Indiana’s voucher program is one of the broadest in the country. It gives money to low and middle-income parents to send their children to non-public schools, religious or otherwise.
In July, a group backed by the Indiana State Teachers Association and the National Education Association filed a lawsuit in Marion County Court, aiming to halt the law.
Teresa Meredith, ISTA vice president and one of the plaintiffs in the case, says the program violates the Indiana Constitution because it takes money directly from the public school system and gives it to private schools.
“It is going to be a really, really tough challenge for school corporations to stay afloat financially going into the next couple of years,” Meredith says.
Other voucher programs across the country, notably in Milwaukee and Cleveland, have survived legal challenges.
Meredith, who is also a public school teacher, says she believes this suit will be successful because its focus is different than other voucher suits.
“Our voucher suit does not challenge the U.S. Constitution,” she says. “It challenges the state constitution and the way that the state constitution calls for this access to public education.”
Proponents of the voucher program do not see it as a hindrance to public education. Indianapolis Representative Bob Behning, the principal author of the law, says he knew it would likely be challenged in court.
Behning believes Indiana’s history of providing money to private schools at the higher education level will help convince the courts to uphold the law.
“We felt that if it would be challenged, there was historical perspective that would show that it had already been done and not been found to be unconstitutional and sustain any type of lawsuit,” he says.
The state will not be alone in defending the voucher program. A few weeks after the lawsuit was filed, the Institute for Justice, a national libertarian and civil rights law firm based in Virginia, filed a motion to join the suit on behalf of two Indianapolis parents who plan on using the voucher program in the fall.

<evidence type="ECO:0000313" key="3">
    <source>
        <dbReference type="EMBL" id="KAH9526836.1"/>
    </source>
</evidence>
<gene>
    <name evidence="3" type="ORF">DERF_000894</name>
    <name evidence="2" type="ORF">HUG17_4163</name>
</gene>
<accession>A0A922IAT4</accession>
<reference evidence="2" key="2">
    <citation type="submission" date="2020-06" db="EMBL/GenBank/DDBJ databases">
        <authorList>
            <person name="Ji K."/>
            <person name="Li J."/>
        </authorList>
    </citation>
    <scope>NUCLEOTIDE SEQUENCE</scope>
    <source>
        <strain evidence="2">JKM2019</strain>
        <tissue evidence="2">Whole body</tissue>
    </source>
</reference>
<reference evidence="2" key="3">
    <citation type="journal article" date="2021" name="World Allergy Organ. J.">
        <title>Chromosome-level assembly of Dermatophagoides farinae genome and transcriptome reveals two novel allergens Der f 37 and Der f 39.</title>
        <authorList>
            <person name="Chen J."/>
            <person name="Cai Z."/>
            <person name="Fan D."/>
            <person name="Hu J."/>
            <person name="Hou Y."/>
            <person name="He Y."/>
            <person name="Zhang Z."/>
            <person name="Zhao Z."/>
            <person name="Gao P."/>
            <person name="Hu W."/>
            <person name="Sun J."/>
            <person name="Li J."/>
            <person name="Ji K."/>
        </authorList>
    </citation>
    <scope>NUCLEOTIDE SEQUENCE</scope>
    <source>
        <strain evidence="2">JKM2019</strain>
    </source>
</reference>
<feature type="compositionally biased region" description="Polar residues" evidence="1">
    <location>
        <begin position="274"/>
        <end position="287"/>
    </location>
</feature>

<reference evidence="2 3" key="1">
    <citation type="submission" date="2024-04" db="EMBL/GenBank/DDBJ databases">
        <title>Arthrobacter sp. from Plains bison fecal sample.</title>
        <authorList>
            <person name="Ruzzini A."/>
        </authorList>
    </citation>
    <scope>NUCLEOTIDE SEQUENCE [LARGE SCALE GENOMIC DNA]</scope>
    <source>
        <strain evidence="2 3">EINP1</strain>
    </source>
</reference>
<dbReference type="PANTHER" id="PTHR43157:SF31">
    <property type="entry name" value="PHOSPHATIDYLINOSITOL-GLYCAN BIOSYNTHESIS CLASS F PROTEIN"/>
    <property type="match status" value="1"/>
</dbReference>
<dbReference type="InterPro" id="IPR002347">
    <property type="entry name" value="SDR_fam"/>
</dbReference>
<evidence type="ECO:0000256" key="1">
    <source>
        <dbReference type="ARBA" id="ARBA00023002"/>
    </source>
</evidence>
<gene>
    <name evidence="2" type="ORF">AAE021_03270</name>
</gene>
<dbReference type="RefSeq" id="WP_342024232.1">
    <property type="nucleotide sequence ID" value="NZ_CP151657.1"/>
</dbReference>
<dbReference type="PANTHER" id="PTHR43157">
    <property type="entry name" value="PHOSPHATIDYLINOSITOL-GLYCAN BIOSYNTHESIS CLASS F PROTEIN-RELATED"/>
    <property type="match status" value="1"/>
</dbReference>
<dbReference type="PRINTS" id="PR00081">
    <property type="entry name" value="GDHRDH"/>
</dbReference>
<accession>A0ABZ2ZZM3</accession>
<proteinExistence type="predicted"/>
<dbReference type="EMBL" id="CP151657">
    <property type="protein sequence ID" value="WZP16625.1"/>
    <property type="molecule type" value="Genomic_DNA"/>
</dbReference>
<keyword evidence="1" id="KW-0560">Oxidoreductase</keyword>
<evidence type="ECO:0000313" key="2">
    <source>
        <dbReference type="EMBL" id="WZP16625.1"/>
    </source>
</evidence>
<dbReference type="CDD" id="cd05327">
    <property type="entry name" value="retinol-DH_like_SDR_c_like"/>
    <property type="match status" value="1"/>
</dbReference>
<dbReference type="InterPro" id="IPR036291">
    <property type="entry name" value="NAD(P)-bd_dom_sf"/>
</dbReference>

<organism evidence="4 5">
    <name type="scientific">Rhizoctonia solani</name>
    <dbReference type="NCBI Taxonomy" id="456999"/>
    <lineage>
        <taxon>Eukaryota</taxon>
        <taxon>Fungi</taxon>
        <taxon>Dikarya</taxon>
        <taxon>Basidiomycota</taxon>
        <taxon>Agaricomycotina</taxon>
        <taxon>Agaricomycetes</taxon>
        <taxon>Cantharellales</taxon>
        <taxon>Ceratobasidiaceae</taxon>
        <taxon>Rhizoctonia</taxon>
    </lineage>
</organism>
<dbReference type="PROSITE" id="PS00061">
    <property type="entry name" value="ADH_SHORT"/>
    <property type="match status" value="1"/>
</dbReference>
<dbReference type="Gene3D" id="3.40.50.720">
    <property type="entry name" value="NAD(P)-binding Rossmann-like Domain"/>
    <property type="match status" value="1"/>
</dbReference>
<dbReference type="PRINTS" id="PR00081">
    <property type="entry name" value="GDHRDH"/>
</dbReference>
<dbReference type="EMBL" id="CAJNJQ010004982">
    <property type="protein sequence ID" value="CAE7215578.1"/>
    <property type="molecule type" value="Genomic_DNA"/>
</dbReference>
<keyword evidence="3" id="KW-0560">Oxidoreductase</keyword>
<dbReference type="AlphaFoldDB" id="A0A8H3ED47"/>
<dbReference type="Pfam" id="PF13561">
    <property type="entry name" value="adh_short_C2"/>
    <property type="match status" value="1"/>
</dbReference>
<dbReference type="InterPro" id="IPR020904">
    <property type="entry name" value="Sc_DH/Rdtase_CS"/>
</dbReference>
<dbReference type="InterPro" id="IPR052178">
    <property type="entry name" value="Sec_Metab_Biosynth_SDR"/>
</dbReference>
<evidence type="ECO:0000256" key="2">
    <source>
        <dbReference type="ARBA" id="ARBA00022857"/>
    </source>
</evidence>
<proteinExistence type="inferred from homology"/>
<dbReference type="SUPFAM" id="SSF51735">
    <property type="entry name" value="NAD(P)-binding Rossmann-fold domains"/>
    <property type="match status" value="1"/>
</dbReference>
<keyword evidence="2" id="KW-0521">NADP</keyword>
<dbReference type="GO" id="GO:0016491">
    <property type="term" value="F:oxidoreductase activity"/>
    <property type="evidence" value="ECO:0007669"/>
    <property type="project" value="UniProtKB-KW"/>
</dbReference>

The Institute for Justice has helped defend every major voucher program in the country in the last 20 years, including Milwaukee’s and Cleveland’s.
Institute for Justice Senior Attorney Bert Gall says Indiana’s voucher system shares an important similarity with Milwaukee and Cleveland – they are all programs of true individual choice.
“No money flows to any private school, whether it be religious or non-religious, but for the genuine and independent choices of parents,” Gall says.
A major point of contention has been whether state money is being used to fund religious education.
Heather Coffy is one of the two parents represented by the Institute for Justice. Her oldest son is going into high school and she needs the voucher to make sending him to private school possible.
Though her son will attend a Catholic school, Coffy says choosing a private school is not about religion for her, it is about getting away from the public school system.
“I am worried about the generation that is being left behind for students that are not meeting standards,” Coffy says.
Coffy sent her son to two different public school systems in townships around Indianapolis and attended Indianapolis public schools herself. She says none of those public schools fit her children’s needs.
The other parent in the suit, Monica Poindexter, has enrolled her daughter in private school since kindergarten. She says her seventh grader has excelled, and the voucher program will ensure she gets to stay in private school.
“It’s been a struggle financially, but it’s a struggle that I was willing to make for her because she has done so well,” Poindexter says. “I just don’t want to change that environment for her.”
Those challenging the voucher program have been accused of trying to deny parents greater school choice.
Indiana State Teachers Association President Nate Schnellenberger says his organization does not oppose parents sending their students to private schools if they feel that is the best choice for them. But he says the voucher program goes too far.
“We certainly respect their right to send them to a private school,” Schnellenberger says, “but we do not think there should be a tax subsidy, in essence, provided for them to do that.”
The two sides were in court Thursday for a preliminary injunction hearing.